Saturday, November 07, 2009


(Grandmas and Grandpas)

I kid you not, that one out of every third person I see in the gym when I go at night in my weight lifting area, is a grandpa. And I wouldn't be surprised if, at any time, he could kick my ass in weightlifting. Or muscle building. Or running. Or life-longevity.

Imagine, if you will, 70-year old men with thick leather weight belts, pressing and squatting free weights without spotters.

Imagine, if you can, your grandpa doing the same. I mean, really. Could he? I know neither of mine could (no offense, Grandpa...).

These guys are nuts. Every time I go over to the free weight area to do dumbbell lifts (which, compared to what these guys can do, is pretty puny), I just stare. And stare. And stare some more in disbelief.

Last week, for example, I watched a man (who had to be pushing 80-years old), use a chair to climb up, and with pull-up wrist straps, wrap his wrists to the top bar of a free weight stand before kicking the chair away and doing 30 pull ups and inverse crunches. While hanging from the bar. He then simultaneously unstrapped his wrists and jumped down.

Raise your hand if you think you could do that (as I keep both hands on the keyboard).

Conversely, behind me in the glass-walled studio (which, isn't at all awkward, by the way), are 100 oba-chans (grandmas), pumping their legs up and down, sweating their wrinkles away. 50-, 60-, 70-year old women, keeping up to Ne-Yo and Lady Gaga on the overhead speakers, kick, push, step, up, up, up.

Usually that's about the time I head over to Starbucks for a venti-sized latte.

Thursday, November 05, 2009

My pot of gold

My pot of gold looks like a tin can.

In fact, it is a tin can. It is a big, gold, tin can.

And in this tin can holds my new obsession - ¥500 coins.

¥500 coins, which roughly exchange to about $5, are easy to collect, and even easier to spend. Until you're on a mission to save them, and then they become, again, an obsession.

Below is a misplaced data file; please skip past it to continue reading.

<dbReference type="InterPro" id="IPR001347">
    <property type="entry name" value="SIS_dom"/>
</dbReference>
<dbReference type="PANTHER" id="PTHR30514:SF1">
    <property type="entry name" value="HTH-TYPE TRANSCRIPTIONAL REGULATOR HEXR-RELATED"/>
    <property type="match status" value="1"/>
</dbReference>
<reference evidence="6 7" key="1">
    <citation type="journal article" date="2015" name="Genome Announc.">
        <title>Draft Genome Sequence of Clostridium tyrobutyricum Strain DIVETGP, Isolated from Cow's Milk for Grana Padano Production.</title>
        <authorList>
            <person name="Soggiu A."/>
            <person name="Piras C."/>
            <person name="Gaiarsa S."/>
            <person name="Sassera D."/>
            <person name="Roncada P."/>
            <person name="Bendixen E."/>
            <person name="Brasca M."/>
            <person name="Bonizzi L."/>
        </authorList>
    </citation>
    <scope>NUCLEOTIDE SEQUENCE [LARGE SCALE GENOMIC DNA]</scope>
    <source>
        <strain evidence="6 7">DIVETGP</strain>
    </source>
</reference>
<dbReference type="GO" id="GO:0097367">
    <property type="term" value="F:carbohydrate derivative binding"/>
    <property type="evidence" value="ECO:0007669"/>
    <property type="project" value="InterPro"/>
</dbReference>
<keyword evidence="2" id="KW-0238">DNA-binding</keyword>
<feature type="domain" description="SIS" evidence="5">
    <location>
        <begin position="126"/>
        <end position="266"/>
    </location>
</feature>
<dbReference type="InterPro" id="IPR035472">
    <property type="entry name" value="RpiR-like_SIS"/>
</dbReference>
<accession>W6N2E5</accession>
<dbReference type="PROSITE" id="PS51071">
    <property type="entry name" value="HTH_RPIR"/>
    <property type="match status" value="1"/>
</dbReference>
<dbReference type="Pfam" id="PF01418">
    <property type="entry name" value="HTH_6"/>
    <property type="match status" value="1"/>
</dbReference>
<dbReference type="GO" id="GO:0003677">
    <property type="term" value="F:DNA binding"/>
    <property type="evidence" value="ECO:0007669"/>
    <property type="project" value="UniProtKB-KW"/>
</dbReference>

In the last 9 months, in any circumstance, I will go out of my way to tip the register so that my change includes a ¥500 coin. I constantly carry extra change so that if I find myself in a situation in which the till rings up ¥615, I can pay ¥1115 (and get a ¥500 coin back). I've even gone so far as to pay a ¥2913 bill with ¥3413 (so I can get that ¥500 coin back).

And what do I do with these coins?

When I get them, I pop them into the shiny little tin can container whence they belong.

And what do I do with this container? Well, I save, save, save! The containers, which come in different sizes, when full, can hold between ¥100,000 ($1000) to ¥300,000 ($3000) depending on the size, and are easy to fill when one is diligent.

Which I am.

Now, on one end, this means that every cup of coffee at Starbucks, or every meal at Mc Donald's, or every cup of noodle at the convenience store literally costs twice as much (because as instead of paying just ¥400 or so yen, I keep the other ¥500 as if I've spent it and and put it away).

But, on the converse, I save heaps and heaps of coins, which add up. Which is great. And diligence is key. When I started this last March, I was able to save up ¥95,000 before I went to Europe. And I was incredibly super diligent upon coming back to Japan - between landing in August and leaving for Vietnam, I was able to save ¥70,000.

A pot of gold for me? A piggy bank for grownups?

Yes. And worth every cent. Literally.